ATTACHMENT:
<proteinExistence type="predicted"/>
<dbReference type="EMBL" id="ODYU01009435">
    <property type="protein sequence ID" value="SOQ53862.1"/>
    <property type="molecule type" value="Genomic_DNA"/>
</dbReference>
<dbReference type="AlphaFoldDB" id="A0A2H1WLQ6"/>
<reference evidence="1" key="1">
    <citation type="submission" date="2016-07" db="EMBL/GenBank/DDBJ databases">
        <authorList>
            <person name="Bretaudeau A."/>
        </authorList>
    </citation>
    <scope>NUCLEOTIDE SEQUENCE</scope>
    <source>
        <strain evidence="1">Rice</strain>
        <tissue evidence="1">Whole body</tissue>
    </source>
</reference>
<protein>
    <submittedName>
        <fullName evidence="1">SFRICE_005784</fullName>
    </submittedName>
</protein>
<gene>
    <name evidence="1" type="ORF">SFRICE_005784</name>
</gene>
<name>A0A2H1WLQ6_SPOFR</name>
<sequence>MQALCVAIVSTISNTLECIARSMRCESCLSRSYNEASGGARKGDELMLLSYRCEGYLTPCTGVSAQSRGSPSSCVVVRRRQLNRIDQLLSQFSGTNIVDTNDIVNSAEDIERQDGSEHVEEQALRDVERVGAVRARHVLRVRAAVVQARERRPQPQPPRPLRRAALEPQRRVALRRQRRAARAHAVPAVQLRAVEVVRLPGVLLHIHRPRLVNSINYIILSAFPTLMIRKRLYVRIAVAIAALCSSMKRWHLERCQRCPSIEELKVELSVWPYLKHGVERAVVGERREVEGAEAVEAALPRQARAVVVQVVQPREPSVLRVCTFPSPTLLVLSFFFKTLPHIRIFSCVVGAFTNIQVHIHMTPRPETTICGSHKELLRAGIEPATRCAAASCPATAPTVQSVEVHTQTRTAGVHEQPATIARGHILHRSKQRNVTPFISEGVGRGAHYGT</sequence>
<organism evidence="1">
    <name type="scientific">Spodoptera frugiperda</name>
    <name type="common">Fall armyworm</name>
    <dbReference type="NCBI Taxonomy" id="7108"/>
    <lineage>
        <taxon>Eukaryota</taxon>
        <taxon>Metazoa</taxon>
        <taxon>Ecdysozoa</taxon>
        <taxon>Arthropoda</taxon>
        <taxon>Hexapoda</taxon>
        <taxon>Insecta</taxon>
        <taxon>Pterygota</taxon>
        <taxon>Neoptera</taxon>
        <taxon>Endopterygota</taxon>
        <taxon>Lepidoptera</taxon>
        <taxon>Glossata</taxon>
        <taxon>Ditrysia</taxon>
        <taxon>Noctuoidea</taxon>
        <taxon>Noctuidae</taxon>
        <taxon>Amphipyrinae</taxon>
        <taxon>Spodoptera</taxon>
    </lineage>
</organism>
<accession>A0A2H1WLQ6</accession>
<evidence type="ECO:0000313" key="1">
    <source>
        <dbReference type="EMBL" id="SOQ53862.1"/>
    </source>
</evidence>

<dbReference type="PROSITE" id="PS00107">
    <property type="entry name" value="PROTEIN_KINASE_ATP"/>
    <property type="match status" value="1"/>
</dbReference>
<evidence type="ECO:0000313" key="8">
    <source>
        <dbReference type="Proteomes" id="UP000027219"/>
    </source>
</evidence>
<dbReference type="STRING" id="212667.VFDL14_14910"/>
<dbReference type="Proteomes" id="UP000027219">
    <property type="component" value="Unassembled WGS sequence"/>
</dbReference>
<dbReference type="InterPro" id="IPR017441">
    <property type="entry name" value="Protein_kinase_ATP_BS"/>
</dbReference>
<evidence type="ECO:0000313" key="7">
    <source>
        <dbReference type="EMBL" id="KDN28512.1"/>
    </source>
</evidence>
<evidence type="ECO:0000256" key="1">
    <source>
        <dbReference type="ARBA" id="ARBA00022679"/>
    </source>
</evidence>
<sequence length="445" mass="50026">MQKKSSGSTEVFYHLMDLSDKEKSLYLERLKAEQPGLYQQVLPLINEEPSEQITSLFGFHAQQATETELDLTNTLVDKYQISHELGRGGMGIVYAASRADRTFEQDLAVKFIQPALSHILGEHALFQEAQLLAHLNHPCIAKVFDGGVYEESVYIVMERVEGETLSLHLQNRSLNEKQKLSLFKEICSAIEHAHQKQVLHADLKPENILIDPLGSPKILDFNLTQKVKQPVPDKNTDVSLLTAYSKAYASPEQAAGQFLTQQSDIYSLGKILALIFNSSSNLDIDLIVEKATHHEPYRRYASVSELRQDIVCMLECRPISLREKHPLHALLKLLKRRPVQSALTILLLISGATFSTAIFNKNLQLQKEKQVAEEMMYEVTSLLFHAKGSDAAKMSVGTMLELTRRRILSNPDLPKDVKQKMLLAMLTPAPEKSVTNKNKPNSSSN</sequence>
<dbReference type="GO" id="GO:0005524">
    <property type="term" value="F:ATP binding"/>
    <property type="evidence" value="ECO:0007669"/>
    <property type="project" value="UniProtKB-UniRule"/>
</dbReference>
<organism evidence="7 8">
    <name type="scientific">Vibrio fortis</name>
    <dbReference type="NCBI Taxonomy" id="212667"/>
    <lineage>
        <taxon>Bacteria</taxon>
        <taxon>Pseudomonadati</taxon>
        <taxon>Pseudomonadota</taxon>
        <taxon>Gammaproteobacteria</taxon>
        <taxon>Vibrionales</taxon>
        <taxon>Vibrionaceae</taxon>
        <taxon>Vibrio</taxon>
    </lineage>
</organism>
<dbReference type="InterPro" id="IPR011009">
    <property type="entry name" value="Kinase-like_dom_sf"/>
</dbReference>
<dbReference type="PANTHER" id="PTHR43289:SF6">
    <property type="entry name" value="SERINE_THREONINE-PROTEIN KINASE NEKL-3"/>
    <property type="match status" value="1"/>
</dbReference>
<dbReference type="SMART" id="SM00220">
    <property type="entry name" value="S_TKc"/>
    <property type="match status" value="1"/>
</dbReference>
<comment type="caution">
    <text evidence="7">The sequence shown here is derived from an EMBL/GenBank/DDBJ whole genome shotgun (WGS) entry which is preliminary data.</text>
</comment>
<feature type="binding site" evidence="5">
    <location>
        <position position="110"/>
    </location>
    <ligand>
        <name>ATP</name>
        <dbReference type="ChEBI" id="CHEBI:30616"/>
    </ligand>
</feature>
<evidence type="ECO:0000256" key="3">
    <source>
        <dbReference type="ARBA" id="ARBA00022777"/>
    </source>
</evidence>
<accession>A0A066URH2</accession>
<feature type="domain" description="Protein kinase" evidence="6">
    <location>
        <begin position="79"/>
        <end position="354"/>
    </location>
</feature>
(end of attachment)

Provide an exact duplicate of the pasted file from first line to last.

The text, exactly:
<proteinExistence type="predicted"/>
<dbReference type="EMBL" id="ODYU01009435">
    <property type="protein sequence ID" value="SOQ53862.1"/>
    <property type="molecule type" value="Genomic_DNA"/>
</dbReference>
<dbReference type="AlphaFoldDB" id="A0A2H1WLQ6"/>
<reference evidence="1" key="1">
    <citation type="submission" date="2016-07" db="EMBL/GenBank/DDBJ databases">
        <authorList>
            <person name="Bretaudeau A."/>
        </authorList>
    </citation>
    <scope>NUCLEOTIDE SEQUENCE</scope>
    <source>
        <strain evidence="1">Rice</strain>
        <tissue evidence="1">Whole body</tissue>
    </source>
</reference>
<protein>
    <submittedName>
        <fullName evidence="1">SFRICE_005784</fullName>
    </submittedName>
</protein>
<gene>
    <name evidence="1" type="ORF">SFRICE_005784</name>
</gene>
<name>A0A2H1WLQ6_SPOFR</name>
<sequence>MQALCVAIVSTISNTLECIARSMRCESCLSRSYNEASGGARKGDELMLLSYRCEGYLTPCTGVSAQSRGSPSSCVVVRRRQLNRIDQLLSQFSGTNIVDTNDIVNSAEDIERQDGSEHVEEQALRDVERVGAVRARHVLRVRAAVVQARERRPQPQPPRPLRRAALEPQRRVALRRQRRAARAHAVPAVQLRAVEVVRLPGVLLHIHRPRLVNSINYIILSAFPTLMIRKRLYVRIAVAIAALCSSMKRWHLERCQRCPSIEELKVELSVWPYLKHGVERAVVGERREVEGAEAVEAALPRQARAVVVQVVQPREPSVLRVCTFPSPTLLVLSFFFKTLPHIRIFSCVVGAFTNIQVHIHMTPRPETTICGSHKELLRAGIEPATRCAAASCPATAPTVQSVEVHTQTRTAGVHEQPATIARGHILHRSKQRNVTPFISEGVGRGAHYGT</sequence>
<organism evidence="1">
    <name type="scientific">Spodoptera frugiperda</name>
    <name type="common">Fall armyworm</name>
    <dbReference type="NCBI Taxonomy" id="7108"/>
    <lineage>
        <taxon>Eukaryota</taxon>
        <taxon>Metazoa</taxon>
        <taxon>Ecdysozoa</taxon>
        <taxon>Arthropoda</taxon>
        <taxon>Hexapoda</taxon>
        <taxon>Insecta</taxon>
        <taxon>Pterygota</taxon>
        <taxon>Neoptera</taxon>
        <taxon>Endopterygota</taxon>
        <taxon>Lepidoptera</taxon>
        <taxon>Glossata</taxon>
        <taxon>Ditrysia</taxon>
        <taxon>Noctuoidea</taxon>
        <taxon>Noctuidae</taxon>
        <taxon>Amphipyrinae</taxon>
        <taxon>Spodoptera</taxon>
    </lineage>
</organism>
<accession>A0A2H1WLQ6</accession>
<evidence type="ECO:0000313" key="1">
    <source>
        <dbReference type="EMBL" id="SOQ53862.1"/>
    </source>
</evidence>

<dbReference type="PROSITE" id="PS00107">
    <property type="entry name" value="PROTEIN_KINASE_ATP"/>
    <property type="match status" value="1"/>
</dbReference>
<evidence type="ECO:0000313" key="8">
    <source>
        <dbReference type="Proteomes" id="UP000027219"/>
    </source>
</evidence>
<dbReference type="STRING" id="212667.VFDL14_14910"/>
<dbReference type="Proteomes" id="UP000027219">
    <property type="component" value="Unassembled WGS sequence"/>
</dbReference>
<dbReference type="InterPro" id="IPR017441">
    <property type="entry name" value="Protein_kinase_ATP_BS"/>
</dbReference>
<evidence type="ECO:0000313" key="7">
    <source>
        <dbReference type="EMBL" id="KDN28512.1"/>
    </source>
</evidence>
<evidence type="ECO:0000256" key="1">
    <source>
        <dbReference type="ARBA" id="ARBA00022679"/>
    </source>
</evidence>
<sequence length="445" mass="50026">MQKKSSGSTEVFYHLMDLSDKEKSLYLERLKAEQPGLYQQVLPLINEEPSEQITSLFGFHAQQATETELDLTNTLVDKYQISHELGRGGMGIVYAASRADRTFEQDLAVKFIQPALSHILGEHALFQEAQLLAHLNHPCIAKVFDGGVYEESVYIVMERVEGETLSLHLQNRSLNEKQKLSLFKEICSAIEHAHQKQVLHADLKPENILIDPLGSPKILDFNLTQKVKQPVPDKNTDVSLLTAYSKAYASPEQAAGQFLTQQSDIYSLGKILALIFNSSSNLDIDLIVEKATHHEPYRRYASVSELRQDIVCMLECRPISLREKHPLHALLKLLKRRPVQSALTILLLISGATFSTAIFNKNLQLQKEKQVAEEMMYEVTSLLFHAKGSDAAKMSVGTMLELTRRRILSNPDLPKDVKQKMLLAMLTPAPEKSVTNKNKPNSSSN</sequence>
<dbReference type="GO" id="GO:0005524">
    <property type="term" value="F:ATP binding"/>
    <property type="evidence" value="ECO:0007669"/>
    <property type="project" value="UniProtKB-UniRule"/>
</dbReference>
<organism evidence="7 8">
    <name type="scientific">Vibrio fortis</name>
    <dbReference type="NCBI Taxonomy" id="212667"/>
    <lineage>
        <taxon>Bacteria</taxon>
        <taxon>Pseudomonadati</taxon>
        <taxon>Pseudomonadota</taxon>
        <taxon>Gammaproteobacteria</taxon>
        <taxon>Vibrionales</taxon>
        <taxon>Vibrionaceae</taxon>
        <taxon>Vibrio</taxon>
    </lineage>
</organism>
<dbReference type="InterPro" id="IPR011009">
    <property type="entry name" value="Kinase-like_dom_sf"/>
</dbReference>
<dbReference type="PANTHER" id="PTHR43289:SF6">
    <property type="entry name" value="SERINE_THREONINE-PROTEIN KINASE NEKL-3"/>
    <property type="match status" value="1"/>
</dbReference>
<dbReference type="SMART" id="SM00220">
    <property type="entry name" value="S_TKc"/>
    <property type="match status" value="1"/>
</dbReference>
<comment type="caution">
    <text evidence="7">The sequence shown here is derived from an EMBL/GenBank/DDBJ whole genome shotgun (WGS) entry which is preliminary data.</text>
</comment>
<feature type="binding site" evidence="5">
    <location>
        <position position="110"/>
    </location>
    <ligand>
        <name>ATP</name>
        <dbReference type="ChEBI" id="CHEBI:30616"/>
    </ligand>
</feature>
<evidence type="ECO:0000256" key="3">
    <source>
        <dbReference type="ARBA" id="ARBA00022777"/>
    </source>
</evidence>
<accession>A0A066URH2</accession>
<feature type="domain" description="Protein kinase" evidence="6">
    <location>
        <begin position="79"/>
        <end position="354"/>
    </location>
</feature>